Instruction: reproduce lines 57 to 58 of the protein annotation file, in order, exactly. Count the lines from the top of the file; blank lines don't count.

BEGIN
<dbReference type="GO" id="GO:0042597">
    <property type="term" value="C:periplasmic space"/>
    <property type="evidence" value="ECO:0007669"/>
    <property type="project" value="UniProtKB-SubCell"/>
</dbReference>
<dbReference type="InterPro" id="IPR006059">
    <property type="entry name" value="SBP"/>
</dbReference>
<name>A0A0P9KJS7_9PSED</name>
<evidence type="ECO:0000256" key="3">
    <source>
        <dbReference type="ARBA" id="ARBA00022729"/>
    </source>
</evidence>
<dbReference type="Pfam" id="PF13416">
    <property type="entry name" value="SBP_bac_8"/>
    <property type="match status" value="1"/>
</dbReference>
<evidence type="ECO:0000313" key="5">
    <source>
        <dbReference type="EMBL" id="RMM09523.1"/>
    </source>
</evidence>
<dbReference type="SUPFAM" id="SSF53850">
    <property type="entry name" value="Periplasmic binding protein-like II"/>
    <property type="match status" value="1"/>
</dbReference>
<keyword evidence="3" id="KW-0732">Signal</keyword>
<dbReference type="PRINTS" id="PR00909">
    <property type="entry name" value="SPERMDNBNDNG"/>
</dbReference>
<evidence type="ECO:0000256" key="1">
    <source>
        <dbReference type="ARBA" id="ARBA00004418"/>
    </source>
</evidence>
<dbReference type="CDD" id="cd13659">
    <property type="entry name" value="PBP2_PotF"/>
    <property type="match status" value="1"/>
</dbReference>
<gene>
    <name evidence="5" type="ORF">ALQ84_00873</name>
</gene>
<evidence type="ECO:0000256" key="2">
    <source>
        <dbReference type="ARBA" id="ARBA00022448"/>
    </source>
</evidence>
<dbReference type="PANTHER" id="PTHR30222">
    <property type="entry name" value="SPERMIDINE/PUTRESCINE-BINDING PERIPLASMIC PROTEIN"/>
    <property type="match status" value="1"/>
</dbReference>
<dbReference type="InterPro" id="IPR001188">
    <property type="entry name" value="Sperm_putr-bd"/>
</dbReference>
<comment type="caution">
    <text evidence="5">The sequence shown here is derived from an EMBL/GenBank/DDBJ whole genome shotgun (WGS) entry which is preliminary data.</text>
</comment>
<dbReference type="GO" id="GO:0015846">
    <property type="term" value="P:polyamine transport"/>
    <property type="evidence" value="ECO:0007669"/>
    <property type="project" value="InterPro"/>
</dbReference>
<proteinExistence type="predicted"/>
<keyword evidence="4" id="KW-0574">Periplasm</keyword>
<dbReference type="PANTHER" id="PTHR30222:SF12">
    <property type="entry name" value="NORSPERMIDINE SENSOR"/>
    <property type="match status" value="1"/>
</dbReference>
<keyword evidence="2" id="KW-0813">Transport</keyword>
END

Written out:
    <text evidence="5">The sequence shown here is derived from an EMBL/GenBank/DDBJ whole genome shotgun (WGS) entry which is preliminary data.</text>
</comment>